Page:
In recent years, most organisations have replaced the concept of groups with the concept of teams, finds Sarma V. S. Veluri in Organisational Behaviour: An interactive learning approach ( www.jaicobooks.com). He says that while teams offer a number of benefits that groups also offer — such as, increased productivity, rapid decision-making, diversity in thinking, enhanced employee motivation and morale, satisfaction of social, esteem and actualisation needs, training ground for members, loyalty and commitment towards goals — teams have a cutting edge over groups.
For instance, a team’s members may each have unique skills, in contrast to a group, where every member tries to acquire all the skills necessary to undertake a task, the author explains. “In a sales group, every member uses skills of attracting customers, explaining the product, making visits, attending customer queries, and finalising the deal. Thus, if a member does not possess a particular skill, such as analysing information, he may not achieve the goal, even though he possesses other skills.”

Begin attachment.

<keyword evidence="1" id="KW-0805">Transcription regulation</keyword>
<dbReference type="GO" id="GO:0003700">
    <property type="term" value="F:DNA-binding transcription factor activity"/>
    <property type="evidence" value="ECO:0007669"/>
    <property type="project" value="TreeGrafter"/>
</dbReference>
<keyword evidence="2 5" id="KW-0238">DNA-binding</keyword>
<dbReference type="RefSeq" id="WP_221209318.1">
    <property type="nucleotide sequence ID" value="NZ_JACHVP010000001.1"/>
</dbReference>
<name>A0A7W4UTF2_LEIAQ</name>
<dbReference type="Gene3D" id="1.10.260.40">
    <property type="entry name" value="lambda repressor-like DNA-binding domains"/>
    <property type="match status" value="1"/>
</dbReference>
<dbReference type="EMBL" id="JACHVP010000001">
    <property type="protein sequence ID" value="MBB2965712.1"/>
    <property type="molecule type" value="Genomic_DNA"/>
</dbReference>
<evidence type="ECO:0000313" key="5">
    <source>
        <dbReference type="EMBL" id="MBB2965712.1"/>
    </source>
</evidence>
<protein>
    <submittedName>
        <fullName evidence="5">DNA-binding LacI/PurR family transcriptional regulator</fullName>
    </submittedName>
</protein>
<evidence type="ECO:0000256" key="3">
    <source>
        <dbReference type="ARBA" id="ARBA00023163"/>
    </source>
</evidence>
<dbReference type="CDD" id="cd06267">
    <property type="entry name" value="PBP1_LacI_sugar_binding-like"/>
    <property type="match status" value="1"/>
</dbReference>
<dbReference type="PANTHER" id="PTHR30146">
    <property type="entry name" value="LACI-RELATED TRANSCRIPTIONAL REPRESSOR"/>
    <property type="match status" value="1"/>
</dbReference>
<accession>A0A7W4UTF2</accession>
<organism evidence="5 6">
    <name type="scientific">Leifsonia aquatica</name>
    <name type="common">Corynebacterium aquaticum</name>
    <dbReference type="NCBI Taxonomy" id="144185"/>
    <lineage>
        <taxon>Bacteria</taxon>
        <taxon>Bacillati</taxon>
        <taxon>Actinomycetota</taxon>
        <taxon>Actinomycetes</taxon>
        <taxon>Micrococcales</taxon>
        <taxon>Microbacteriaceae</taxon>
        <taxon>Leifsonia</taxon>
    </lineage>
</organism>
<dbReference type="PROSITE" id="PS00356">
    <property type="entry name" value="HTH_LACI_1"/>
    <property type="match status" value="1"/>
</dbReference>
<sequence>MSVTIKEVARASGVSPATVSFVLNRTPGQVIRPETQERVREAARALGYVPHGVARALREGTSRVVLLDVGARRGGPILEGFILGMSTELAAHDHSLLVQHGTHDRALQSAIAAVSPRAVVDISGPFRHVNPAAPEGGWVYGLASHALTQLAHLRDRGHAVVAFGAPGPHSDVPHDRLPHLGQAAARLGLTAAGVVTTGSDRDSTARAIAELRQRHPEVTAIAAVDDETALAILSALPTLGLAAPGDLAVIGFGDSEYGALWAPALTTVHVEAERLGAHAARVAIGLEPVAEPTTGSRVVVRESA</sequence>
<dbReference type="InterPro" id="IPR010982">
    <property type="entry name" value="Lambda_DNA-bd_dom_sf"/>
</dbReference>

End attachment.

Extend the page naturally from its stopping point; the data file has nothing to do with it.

Another edge of teams is synergy, says Veluri. “Synergy means that the outcome of a combined activity is greater than the sum of individual sub-activities. In the case of a group, the outcome of group activity is simply the sum of the performance of the individual members.” Why are teams able to reap the advantages of synergy? Because of positive motivation and coordinated efforts of the team members, he reasons.
Useful addition to the managers’ shelf.